The Young Karl Marx (2017)
Directed by Raoul Peck. Starring August Diehl, Stefan Konarske, Vicky Krieps, Olivier Gourmet, and Hannah Steele.
Raoul Peck, director of the 2016 documentary I Am Not Your Negro about James Baldwin, has made another film about a monumental political writer who altered the way people thought about their time and society, this new one in the form of a bio-pic, set a century earlier, and all across Europe. The Young Karl Marx is a richly crafted period piece about the revolutionary German economic and political thinker Karl Marx, which Peck wisely mounted as an intimate historical drama and character study about the man and his friends, family, and detractors and their radical ideas and convictions that have been debated ever since they were written.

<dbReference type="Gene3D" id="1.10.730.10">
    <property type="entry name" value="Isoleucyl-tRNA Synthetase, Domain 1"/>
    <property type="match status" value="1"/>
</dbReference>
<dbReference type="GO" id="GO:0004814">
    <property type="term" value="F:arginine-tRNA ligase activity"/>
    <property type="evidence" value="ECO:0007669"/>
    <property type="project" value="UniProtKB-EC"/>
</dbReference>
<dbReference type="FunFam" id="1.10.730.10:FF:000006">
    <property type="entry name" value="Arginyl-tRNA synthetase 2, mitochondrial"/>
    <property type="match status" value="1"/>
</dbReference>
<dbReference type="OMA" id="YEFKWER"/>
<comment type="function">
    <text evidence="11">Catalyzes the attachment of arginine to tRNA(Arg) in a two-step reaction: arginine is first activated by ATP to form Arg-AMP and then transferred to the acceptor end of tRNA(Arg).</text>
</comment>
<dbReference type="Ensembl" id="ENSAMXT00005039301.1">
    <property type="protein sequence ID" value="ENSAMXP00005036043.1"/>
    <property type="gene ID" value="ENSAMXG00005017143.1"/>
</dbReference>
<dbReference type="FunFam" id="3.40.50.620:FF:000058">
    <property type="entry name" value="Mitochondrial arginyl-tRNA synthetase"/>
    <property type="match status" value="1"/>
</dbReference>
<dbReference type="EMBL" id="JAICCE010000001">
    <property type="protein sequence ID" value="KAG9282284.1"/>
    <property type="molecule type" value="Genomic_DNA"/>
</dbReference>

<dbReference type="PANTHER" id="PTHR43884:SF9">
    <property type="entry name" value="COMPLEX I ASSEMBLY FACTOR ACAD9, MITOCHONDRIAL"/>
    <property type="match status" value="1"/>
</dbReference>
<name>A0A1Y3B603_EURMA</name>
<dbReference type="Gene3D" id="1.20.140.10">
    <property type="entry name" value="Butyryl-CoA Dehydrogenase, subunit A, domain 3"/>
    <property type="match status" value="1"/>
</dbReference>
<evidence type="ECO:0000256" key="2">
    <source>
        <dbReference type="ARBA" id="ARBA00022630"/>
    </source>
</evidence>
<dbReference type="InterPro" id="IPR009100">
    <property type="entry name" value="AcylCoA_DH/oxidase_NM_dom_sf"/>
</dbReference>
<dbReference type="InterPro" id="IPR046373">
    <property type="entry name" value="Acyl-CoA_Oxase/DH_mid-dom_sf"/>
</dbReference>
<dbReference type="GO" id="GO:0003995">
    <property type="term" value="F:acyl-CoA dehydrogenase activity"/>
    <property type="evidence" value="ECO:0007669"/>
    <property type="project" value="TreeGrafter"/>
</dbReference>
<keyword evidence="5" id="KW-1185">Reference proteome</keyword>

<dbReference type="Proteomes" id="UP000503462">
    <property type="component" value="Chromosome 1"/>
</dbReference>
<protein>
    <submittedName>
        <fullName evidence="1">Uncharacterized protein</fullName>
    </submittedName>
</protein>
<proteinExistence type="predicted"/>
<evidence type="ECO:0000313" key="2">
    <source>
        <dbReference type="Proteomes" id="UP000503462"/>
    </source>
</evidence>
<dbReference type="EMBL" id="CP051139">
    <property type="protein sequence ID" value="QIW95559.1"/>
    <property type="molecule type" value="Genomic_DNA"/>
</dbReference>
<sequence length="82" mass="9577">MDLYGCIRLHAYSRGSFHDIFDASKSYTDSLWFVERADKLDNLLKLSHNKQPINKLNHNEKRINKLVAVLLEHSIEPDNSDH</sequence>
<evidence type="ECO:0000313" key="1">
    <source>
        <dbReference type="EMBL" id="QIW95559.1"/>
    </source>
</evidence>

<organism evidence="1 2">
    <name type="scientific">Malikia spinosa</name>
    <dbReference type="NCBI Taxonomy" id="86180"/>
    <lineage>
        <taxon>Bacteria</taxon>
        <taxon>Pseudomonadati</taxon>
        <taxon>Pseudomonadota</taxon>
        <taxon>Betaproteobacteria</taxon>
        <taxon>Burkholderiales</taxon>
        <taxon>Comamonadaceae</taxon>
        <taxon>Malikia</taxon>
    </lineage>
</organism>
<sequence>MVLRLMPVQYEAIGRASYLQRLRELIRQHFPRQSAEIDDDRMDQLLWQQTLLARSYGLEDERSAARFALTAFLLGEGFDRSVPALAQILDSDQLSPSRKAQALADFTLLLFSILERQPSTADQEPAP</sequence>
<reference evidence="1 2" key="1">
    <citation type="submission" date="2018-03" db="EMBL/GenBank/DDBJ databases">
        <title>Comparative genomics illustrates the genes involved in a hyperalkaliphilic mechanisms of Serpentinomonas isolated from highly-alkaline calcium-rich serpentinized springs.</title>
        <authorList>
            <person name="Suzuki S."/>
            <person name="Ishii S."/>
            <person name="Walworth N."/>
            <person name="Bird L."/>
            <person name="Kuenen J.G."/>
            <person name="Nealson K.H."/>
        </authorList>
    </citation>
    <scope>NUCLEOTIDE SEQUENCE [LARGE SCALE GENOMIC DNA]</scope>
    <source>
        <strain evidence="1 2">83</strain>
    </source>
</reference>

The film begins in the 1840s with, as the film promises, the young Karl Marx (August Diehl), befriending a fellow writer, Friedrich Engels (Stefan Konarske), a man who was stuck between two opposing worlds that helped shape his worldview and politics. His father was a fierce factory owner and businessman who is shown early in the film worrying about what his young factory workers’ losing fingers will do to his bottom line. While Engels comes from a wealthy background, he writes about the plights and struggles of those very workers, especially the downtrodden foreigners like his Irish wife Mary Burns (Hannah Steele). He wants to understand the working and lower class citizens and how they live, or how they barely do. Although he dresses as dapper as a man of the time can and comes from upon high, he goes down the alleyways and into the backrooms of Germany to see what makes his father’s factory and society function. From the beginning of the film Marx is portrayed as a man of principle and strong political ideals, which puts him at odds with the bourgeois society surrounding him and makes him and Engels allies right away. Marx’s mind is over flowing with ideas, which also made it hard for him to finish a paper or book, putting emotional and financial stress on his family. His wife, Jenny, played by Vicky Krieps, who was so transcendent as Daniel Day-Lewis’s muse in Phantom Thread, is a loving and supportive wife but a strong woman who does not linger in the shadows of history.